This post originally appeared on the Frankfurt Book Fair blog. I highly recommend visiting the official blog for interesting posts from Richard Nash, Alex Hippisley-Cox, and Arun Wolf
I really do love book fair and publishing people and the business of publishing and the discovery of new artists. I love drinking too much, knowing that when I sip my first beer at a 5 o’clock Australian reception that I’ll be talking, mingling, and imbibing for the next eleven or so hours. I love that despite all this—which must seem a bit decadent to outsiders—that business gets done. That I can find a Flemish author with echos of Kafka, Beckett, and Pinter. (I’m keeping this book secret for the moment . . . If you want to find out who the next hot Flemish author will be, you’ll have to read my posts tomorrow . . .) That I can learn about Bragi Olafsson’s latest novel. That I can meet a Polish editor who’s really excited about some of our translations.
Juergen Boos is absolutely right: Frankfurt is a platform. A place where everyone can come together to meet, friend each other (like in the old-school, non-Facebook sense), exchange info, do business. I’m sure this happens in other industries as well, but there’s something about a gather of tens of thousands of literary folk that makes this Fair hum with some sort of cultural import. We will all shape the future of publishing and part of that future is being designed over the course of this week.
We talked a lot about eBooks. Maybe too much—like Erin Cox said in her Publishing Perspectives editorial we don’t want to lose focus on our real business: “creating content for the reader, not content for the technology.” We talked about rights deals that did and didn’t get done. We talked about the “monkey sex” book and the graphic novel Michael Jackson “wrote.” We talked about Zombies. (We did a lot of talking about Zombies.) But most of all, we talked.
I’ve heard lots of people mention how the Frankfurt Book Fair is like a family reunion. (Caveat: they’re talking about one of those pot-o-gold rare fun family reunions.) And it sort of is. It’s hard (for me) to not get a bit emotional about the end of the fair. These are my people; this is what I love. So forgive my over-the-top sentimentality, but I’m going to miss this, and will be waiting patiently for next year, when I can come back, reconnect, tell new stories, have more drinks, and find more books. See you next year—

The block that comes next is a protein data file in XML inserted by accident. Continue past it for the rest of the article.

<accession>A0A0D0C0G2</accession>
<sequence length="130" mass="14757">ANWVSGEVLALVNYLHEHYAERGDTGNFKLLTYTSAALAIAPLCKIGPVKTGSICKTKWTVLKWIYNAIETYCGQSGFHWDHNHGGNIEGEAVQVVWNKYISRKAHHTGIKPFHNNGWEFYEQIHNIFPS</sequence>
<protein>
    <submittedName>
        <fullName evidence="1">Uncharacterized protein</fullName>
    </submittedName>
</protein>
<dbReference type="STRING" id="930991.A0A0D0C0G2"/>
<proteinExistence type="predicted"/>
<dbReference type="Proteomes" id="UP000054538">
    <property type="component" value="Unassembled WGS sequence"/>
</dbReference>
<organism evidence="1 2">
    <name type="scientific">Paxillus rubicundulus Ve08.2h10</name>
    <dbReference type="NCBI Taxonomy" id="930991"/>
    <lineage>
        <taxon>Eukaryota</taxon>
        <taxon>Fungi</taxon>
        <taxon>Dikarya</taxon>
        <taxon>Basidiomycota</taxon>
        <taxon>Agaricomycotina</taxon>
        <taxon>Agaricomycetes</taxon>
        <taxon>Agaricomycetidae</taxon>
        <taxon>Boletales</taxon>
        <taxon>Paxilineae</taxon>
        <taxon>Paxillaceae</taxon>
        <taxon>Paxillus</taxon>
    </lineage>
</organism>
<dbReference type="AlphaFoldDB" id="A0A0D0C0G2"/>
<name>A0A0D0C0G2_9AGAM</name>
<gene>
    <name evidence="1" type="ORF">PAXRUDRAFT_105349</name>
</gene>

Randall Jarrell once argued a point that I will now paraphrase and, in doing so, over-simplify: As a culture, we need book criticism, not book reviews. I sort of agree, but let’s not get into all of that. Having finished. . .
Like any good potboiler worth its salt, Fuminori Nakamura’s The Gun wastes no time setting up its premise: “Last night, I found a gun. Or you could say I stole it, I’m not really sure. I’ve never seen something so. . .
Heiner Resseck, the protagonist in Monika Held’s thought-provoking, first novel, This Place Holds No Fear, intentionally re-lives his past every hour of every day. His memories are his treasures, more dear than the present or future. What wonderful past eclipses. . .
If you’ve ever worked in a corporate office, you’ve likely heard the phrase, “Perception is reality.” To Björn, the office worker who narrates Jonas Karlsson’s novel The Room, the reality is simple: there’s a door near the bathroom that leads. . .
I recently listened to Three Percent Podcast #99, which had guest speaker Julia Berner-Tobin from Feminist Press. In addition to the usual amusement of finally hearing both sides of the podcast (normally I just hear parts of Chad’s side. . .
Let’s not deceive ourselves, man is nothing very special. In fact, there are so many of us that our governments don’t know what to do with us at all. Six billion humans on the planet and only six or seven. . .
“Rambling Jack—what’s that?”
“A novel. Novella, I guess.”
“Yeah, it looks short. What is it, a hundred pages?”
“Sorta. It’s a duel language book, so really, only about… 50 pages total.”
“And this—what. . .
Many authors are compared to Roberto Bolaño. However, very few authors have the privilege of having a Roberto Bolaño quote on the cover of their work; and at that, one which states, “Good readers will find something that can be. . .
In Josep Maria de Sagarra’s Private Life, a man harangues his friend about literature while walking through Barcelona at night:
When a novel states a fact that ties into another fact and another and another, as the chain goes on. . .
César Aira dishes up an imaginative parable on how identity shapes our sense of belonging with Dinner, his latest release in English. Aira’s narrator (who, appropriately, remains nameless) is a self-pitying, bitter man—in his late fifties, living again with. . .